BRIGHTNESS AND CONTRAST:

The result of the tests shows us an overview on how the display actually performs in terms of Brightness and Contrast ratio on varying brightness levels. Higher is better.

Brightness at 100% using our calibrated profile is rated at 209.2 cd/㎡. Contrast ratio on the other hand is at 210:1. The brightness value from our calibrated result is good enough, white the contrast ratio could be better. It’s one of the things that you need to consider of you’re shopping for this display. The contrast is just not good enough to enjoy a movie under a dim room.

SCREEN UNIFORMITY:

This test shows us an overview of the screen’s uniformity at the calibrated brightness level. The closer this value to 0, the better the performance of the panel.

Screen uniformity is generally good with decent DeltaE differences.

COLOR ACCURACY:

This test shows how well different basic color hues are being reproduced by the display. These color tones correspond with the Datacolor SpyderCheckr. Lower Delta-E values are better.

The color accuracy of the display could be better, at least when handling bluish tones. An average of 3.05 is below decent based on other displays that we tested.

POWER CONSUMPTION:

The power consumption is checked with a power meter. Measurements are taken at maximum brightness level.

Power consumption is excellent for the 23 inch VZ239H. That’s a full 16.7W load at 100% brightness level on our calibrated setting.

BACKLIGHT BLEED AND VIEWING ANGLES:

Backlight Bleed is the phenomenon where backlighting from a display leaks. This is prevalent with LED backlight enabled displays where the LEDs used to light the panel are situated at the edges of the display. Testing the Backlight of the display is conducted on a dim room, simulating the recognizable amount of bleed for such scenario.

Viewing angles are also tested to check out how the display panel performs on various positions. This should be helpful if you are looking for a panel that could be used on multi-monitor setups.

Backlight bleed at 120 cd/㎡ is slightly noticeable at the top of the VZ239H. Viewing angles on the other hand is excellent. Typical output from an IPS panel.

BUTTON TO PIXEL INPUT LAG:

The Button to Pixel Input Lag is a combination of system latency from the point of input, processing and display output. That is the basic of it and to quantify the approximate Button to Pixel Input Lag, we utilized Quake 3 Arena as our main shooter. The game is set at the native resolution of the panel with the FPS locked at 250. We check how much delay in milliseconds it took the display to actually output the signal via a 1200 FPS high-speed camera with ~0.83ms of accuracy.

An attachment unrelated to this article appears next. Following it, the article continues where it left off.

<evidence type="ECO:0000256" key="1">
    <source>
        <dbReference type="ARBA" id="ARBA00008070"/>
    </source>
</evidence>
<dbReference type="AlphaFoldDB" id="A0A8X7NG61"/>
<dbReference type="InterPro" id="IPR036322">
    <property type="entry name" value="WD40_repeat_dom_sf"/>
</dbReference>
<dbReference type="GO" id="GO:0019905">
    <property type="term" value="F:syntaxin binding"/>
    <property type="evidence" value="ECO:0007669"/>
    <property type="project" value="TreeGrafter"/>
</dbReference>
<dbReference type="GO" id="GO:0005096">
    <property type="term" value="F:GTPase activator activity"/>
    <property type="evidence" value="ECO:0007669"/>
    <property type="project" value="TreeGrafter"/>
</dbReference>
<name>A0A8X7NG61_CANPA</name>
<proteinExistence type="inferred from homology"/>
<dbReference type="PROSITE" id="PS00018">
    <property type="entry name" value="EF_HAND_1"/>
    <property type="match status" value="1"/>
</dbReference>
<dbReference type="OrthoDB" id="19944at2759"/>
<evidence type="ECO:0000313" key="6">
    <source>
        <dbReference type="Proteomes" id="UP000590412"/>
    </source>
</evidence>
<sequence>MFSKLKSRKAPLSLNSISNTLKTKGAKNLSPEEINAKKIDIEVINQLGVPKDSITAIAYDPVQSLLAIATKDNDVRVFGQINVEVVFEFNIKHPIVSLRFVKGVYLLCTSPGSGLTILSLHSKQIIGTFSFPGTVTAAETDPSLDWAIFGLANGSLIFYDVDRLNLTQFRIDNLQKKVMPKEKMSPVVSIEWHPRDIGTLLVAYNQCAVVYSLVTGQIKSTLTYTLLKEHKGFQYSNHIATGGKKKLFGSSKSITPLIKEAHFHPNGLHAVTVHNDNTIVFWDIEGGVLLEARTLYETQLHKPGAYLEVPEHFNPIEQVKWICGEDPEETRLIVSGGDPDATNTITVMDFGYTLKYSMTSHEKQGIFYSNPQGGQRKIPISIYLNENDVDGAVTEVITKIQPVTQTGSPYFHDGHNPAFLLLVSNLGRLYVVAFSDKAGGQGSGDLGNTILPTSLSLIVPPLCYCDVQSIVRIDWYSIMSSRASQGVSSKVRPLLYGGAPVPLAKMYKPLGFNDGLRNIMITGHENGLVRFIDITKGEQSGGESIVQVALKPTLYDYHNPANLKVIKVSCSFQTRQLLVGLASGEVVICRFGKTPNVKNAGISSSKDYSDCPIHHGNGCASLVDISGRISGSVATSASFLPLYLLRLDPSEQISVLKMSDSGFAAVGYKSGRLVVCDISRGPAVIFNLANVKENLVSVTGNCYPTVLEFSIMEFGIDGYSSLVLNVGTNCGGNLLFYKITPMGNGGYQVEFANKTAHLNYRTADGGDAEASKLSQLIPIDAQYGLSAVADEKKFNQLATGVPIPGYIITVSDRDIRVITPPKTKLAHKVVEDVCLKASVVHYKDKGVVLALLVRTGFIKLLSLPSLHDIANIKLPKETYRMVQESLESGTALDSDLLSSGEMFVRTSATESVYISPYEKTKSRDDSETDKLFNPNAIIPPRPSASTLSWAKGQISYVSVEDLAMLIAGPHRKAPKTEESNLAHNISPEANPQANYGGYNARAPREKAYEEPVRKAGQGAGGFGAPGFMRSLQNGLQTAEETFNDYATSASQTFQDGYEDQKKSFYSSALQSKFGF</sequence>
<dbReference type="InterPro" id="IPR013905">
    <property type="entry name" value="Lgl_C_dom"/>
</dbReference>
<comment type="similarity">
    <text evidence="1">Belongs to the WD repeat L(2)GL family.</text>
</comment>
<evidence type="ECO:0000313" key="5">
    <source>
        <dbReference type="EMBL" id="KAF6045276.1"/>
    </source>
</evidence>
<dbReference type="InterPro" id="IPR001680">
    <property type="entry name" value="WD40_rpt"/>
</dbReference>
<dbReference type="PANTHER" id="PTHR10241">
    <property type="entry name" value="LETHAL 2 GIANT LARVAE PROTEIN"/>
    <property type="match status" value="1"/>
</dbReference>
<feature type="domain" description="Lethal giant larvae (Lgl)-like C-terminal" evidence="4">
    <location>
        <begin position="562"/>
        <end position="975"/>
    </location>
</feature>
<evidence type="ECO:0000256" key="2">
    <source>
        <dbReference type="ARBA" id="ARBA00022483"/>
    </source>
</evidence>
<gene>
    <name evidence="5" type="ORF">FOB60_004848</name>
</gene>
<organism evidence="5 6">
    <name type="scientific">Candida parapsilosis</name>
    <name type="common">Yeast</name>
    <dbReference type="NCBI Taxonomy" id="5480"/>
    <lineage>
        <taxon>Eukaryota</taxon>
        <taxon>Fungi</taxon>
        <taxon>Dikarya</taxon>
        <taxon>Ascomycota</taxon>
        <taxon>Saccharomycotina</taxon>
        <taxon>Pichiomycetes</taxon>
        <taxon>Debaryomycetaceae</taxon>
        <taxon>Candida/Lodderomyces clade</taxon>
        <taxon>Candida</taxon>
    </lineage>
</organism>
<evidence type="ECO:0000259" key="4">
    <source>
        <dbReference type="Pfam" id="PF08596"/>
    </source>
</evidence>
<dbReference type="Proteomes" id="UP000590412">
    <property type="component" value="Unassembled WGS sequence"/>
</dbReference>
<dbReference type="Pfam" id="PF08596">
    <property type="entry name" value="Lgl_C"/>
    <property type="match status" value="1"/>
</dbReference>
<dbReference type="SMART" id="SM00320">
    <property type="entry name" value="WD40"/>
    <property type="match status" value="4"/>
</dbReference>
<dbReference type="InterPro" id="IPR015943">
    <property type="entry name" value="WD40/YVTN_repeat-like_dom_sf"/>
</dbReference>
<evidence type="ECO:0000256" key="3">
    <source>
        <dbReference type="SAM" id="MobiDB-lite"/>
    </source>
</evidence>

Our button to pixel input lag tests shows that the VZ239H has an average of 15.7ms of lag. The highest so far on all the monitors tested.

FRAME SKIPPING:

Frame Skipping is the phenomenon where dropped frames and missing refreshes occur due to ineffective refresh rate overclocking. If your display exhibits such issues, it should be perceptually similar to in-game frame skipping. We are are utilizing the Blur Busters Frame Skipping Checker to test if there is any.

Not a chance of any skipping frames at default refresh rate.

MOTION CLARITY – DISPLAY PERSISTENCE:

Motion Picture Response Time (MPRT) is the numbered approach to demonstrate the level of perceived motion blur on a display. Basically, a lower persistence value indicates less motion blur. Refresh rate and the sampling method plays a major part here whereas a higher refresh rate nominally features better display persistence values.

Assessing the typical display persistence is easy enough with sample and hold displays, while CRT and Strobe Lighting enabled displays are quite difficult to test with the current tools available. That said, these are still good references to check out. Especially true if we’re looking for differences based on refresh rates alone.

MOTION CLARITY – PURSUIT CAMERA:

Setting up a pursuit camera courtesy of Blur Busters allows us to a great extent, perceive the actual motion blur of the display. Using such method also allows us to check out for other motion artifacts including ghosting, inverse ghosting and other artifacts. This pursuit camera test is a peer-reviewed invention.

At 60Hz, we expected the VZ239H to output an MPRT equivalent to 16.7ms. It is the epitome of 60Hz panels which is definitely subpar with strobe enabled displays and higher refresh rate monitors. Artifacts are also prevalent and you can’t do anything about it since the VZ239H doesn’t feature any semblance of overdrive technology.

THE VERDICT:

The ASUS VZ239H is a practical display that goes beyond its calling – at least not on the gaming part. It is an IPS display featuring a stunning design, build quality and basic commodities. Gaming oriented features are nil, but it should be enough for MOBA games, RTS and even racing genres or where motion clarity is not the most important thing to consider. The dual 1.5W speakers outputs decently though, which is enough for us to use it on its own – nice for ASUS to consider.

Value wise, we are looking at a sub 175 USD (8930 Pesos) IPS monitor here and with a frameless design at that. It is truly frameless, but the panel itself is not. Technically, ASUS is not in the wrong here and we actually have yet to see a true borderless display. That’s especially true if we consider the market segment.

In closing, the ASUS VZ239H is a budget monitor that offers a design and build quality that usually fits the 300 USD market range. A stunning monitor with a head turning market value.

  • COLOR COVERAGE
  • SCREEN UNIFORMITY
  • AESTHETICS
  • BUILD QUALITY
  • STEREO SPEAKERS
  • POWER CONSUMPTION
  • PRICE
  • COLOR ACCURACY
  • CONTRAST RATIO
  • ERGONOMICS
  • INPUT LAG